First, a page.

One Over

by Robert W. Chambers


It was, to be accurate, exactly twenty-three days later that our voyage by sea and land ended one Monday morning upon the gigantic terminal moraine of the Golden Glacier, Cook’s Peninsula, Baffin Land. 
          Four pack-mules carried our luggage, four more bore our persons; an arctic dicky-bird sat on a bowlder and said, “Pilly-willy-willy! Tweet! Tweet!” 
          As we rode out to the bowlder-strewn edge of the moraine the rising sun greeted us cordially, illuminating below us the flat surface of the marsh which stretched away to the east and south as far as the eye could see. 
          So flat was it that we immediately made out the silhouettes of two mules tethered below us a quarter of a mile away. 
          Something about the attitude of these mules arrested our attention, and, gazing upon them through our field-glasses we beheld Professor Bottomly.  That resourceful lady had mounted a pneumatic hammock upon the two mules, their saddles had sockets to fit the legs of the galvanized iron tripod.  No matter in which way the mules turned, sliding swivels on the hollow steel frames regulated the hammock slung between them.  It was an infernal invention. 
          There lay Jane Bottomly asleep, her back hair drying over the hammock’s edge, gilded to a peroxide lustre by the rays of the rising sun. 
          I gazed upon her with a sort of ferocious pity.  Her professional days were numbered.  I also had her number!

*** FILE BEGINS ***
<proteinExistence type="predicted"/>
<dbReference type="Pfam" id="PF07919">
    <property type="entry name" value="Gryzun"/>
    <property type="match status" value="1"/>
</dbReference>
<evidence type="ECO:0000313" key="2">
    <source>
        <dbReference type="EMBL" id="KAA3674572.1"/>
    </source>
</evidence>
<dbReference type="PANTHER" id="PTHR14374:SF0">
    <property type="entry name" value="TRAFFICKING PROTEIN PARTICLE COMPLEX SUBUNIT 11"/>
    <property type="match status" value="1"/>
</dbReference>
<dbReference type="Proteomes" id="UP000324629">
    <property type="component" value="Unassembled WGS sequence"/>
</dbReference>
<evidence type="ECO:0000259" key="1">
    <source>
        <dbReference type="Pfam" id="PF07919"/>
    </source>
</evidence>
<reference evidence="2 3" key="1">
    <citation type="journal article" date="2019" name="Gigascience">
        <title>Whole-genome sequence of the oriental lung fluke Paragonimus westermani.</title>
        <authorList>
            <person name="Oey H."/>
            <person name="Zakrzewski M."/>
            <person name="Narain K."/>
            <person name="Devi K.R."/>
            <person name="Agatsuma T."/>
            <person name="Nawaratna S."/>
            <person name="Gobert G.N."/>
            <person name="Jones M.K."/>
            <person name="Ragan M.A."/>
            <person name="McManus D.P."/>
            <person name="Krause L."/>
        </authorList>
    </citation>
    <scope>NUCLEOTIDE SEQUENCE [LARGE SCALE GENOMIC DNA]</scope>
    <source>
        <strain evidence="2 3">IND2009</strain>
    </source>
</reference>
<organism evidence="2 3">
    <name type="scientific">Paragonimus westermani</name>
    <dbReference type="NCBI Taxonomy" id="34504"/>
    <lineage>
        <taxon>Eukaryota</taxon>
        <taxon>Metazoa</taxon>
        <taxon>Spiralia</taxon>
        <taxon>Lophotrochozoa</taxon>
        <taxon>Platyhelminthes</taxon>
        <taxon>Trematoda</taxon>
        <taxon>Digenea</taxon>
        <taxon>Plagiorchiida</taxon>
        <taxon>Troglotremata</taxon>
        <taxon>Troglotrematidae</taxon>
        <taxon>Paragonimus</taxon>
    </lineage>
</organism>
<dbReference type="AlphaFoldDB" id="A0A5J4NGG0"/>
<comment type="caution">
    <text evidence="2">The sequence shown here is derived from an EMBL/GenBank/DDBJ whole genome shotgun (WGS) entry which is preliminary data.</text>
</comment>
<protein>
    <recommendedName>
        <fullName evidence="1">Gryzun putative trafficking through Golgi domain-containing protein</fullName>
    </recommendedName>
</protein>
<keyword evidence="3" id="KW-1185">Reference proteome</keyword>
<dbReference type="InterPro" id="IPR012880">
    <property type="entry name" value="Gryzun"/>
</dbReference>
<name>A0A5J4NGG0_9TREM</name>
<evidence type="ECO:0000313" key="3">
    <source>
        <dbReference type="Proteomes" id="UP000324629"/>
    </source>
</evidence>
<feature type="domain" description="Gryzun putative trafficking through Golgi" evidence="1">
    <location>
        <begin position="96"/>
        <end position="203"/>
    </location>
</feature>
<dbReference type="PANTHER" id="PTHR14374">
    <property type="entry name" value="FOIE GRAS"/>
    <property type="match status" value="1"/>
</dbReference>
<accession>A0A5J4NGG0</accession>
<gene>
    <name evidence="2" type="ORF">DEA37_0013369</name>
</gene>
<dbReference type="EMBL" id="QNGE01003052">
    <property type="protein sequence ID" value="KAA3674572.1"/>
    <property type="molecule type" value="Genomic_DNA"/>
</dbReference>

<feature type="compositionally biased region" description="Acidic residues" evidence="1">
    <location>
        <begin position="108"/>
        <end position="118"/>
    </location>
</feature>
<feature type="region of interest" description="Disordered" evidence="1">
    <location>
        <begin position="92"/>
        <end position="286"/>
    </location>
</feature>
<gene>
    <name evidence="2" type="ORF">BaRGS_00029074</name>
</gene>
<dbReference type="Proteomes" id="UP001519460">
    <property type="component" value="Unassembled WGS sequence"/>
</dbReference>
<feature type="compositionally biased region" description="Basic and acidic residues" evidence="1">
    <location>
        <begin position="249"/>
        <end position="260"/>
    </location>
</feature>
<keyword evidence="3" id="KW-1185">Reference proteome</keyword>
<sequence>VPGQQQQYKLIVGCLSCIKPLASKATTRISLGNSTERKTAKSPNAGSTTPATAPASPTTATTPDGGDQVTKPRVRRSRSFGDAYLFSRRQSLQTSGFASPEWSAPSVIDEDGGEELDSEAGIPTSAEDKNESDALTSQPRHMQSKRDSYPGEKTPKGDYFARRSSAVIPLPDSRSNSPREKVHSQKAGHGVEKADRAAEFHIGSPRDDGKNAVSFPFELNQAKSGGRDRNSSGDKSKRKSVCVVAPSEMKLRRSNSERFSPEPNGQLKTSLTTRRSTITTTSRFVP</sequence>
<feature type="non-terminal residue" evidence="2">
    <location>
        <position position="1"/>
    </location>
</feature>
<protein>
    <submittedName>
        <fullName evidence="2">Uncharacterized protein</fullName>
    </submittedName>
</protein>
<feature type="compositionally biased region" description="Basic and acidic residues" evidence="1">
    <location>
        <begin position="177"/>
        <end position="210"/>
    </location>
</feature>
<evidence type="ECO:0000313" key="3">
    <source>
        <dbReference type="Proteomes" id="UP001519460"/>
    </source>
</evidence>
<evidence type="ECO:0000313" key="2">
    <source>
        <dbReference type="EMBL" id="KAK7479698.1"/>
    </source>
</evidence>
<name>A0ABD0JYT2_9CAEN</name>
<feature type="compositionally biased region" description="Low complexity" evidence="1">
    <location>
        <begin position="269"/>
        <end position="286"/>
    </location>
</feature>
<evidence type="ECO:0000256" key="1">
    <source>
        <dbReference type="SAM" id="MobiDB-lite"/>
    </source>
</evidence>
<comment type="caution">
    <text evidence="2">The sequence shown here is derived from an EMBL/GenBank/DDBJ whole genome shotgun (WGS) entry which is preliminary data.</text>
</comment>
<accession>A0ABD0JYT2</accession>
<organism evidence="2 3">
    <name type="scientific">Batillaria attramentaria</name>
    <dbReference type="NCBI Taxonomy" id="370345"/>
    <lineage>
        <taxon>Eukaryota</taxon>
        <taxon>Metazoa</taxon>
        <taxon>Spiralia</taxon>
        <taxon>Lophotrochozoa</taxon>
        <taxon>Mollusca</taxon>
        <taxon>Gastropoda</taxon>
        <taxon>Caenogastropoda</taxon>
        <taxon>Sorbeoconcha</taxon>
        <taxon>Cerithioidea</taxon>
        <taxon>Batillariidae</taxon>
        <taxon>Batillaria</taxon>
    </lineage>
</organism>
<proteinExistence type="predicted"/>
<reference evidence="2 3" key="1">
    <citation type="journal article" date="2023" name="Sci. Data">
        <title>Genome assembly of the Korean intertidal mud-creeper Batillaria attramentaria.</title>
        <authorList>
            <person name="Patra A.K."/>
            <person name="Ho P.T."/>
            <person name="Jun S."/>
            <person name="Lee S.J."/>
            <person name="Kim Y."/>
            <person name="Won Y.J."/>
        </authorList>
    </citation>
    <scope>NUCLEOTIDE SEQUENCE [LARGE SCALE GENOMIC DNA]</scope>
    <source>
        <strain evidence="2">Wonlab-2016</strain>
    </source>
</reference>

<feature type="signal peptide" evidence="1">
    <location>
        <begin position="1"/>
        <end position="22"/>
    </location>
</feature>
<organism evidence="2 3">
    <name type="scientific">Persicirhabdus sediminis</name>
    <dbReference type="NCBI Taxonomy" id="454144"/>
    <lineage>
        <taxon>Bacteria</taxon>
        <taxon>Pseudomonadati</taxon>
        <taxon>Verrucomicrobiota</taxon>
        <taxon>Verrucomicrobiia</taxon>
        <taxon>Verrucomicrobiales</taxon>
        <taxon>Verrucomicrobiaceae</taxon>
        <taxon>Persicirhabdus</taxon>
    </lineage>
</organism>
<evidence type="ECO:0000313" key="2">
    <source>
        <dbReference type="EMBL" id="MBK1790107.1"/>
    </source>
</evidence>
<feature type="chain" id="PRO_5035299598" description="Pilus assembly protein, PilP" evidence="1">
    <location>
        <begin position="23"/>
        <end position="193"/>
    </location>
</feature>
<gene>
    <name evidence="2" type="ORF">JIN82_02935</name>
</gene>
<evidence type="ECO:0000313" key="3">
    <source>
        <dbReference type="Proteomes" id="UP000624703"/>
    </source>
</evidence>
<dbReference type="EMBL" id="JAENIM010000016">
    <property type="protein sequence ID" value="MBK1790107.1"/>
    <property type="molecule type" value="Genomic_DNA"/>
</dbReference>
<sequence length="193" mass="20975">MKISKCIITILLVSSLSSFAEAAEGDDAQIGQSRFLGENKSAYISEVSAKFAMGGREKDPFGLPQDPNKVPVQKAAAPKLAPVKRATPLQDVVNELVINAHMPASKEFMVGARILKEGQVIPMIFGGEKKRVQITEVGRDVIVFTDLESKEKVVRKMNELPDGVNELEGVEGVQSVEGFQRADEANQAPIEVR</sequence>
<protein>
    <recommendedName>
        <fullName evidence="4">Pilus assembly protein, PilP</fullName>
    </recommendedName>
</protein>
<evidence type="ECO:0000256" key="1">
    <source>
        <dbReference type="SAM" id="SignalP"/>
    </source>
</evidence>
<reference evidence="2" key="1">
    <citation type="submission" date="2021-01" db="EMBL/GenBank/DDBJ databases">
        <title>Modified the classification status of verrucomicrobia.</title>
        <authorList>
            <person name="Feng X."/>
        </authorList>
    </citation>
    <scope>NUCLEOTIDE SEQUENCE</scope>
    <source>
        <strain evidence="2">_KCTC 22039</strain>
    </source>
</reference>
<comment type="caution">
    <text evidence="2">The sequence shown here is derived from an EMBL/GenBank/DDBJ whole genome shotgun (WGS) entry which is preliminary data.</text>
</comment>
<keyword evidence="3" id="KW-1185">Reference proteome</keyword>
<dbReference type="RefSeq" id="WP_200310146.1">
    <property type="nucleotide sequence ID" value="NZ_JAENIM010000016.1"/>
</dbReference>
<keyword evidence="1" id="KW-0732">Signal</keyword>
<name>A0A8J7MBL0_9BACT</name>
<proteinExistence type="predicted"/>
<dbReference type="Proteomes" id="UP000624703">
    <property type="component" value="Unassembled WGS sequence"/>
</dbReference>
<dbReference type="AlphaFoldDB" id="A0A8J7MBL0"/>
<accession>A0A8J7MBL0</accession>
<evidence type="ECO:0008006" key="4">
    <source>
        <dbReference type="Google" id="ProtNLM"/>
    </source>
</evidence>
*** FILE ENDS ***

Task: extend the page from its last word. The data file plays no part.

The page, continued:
“How majestically she slumbers,” whispered Dr.  Delmour to me, “dreaming, doubtless, of her approaching triumph.” 
          Dr.  Fooss and Professor Lezard, driving the pack-mules ahead of them, were already riding out across the marsh. 
          “Daisy,” I said, leaning from my saddle and taking one of her gloved hands into mine, “the time has come for me to disillusion you.  There are no mammoths in that mud down there.” 
          She looked at me in blue-eyed amazement. 
          “You are mistaken,” she said; “Professor Bottomly is celebrated for the absolute and painstaking accuracy of her deductions and the boldness and the imagination of her scientific investigations.  She is the most cautious scientist in America; she would never announce such a discovery to the newspapers unless she were perfectly certain of its truth.”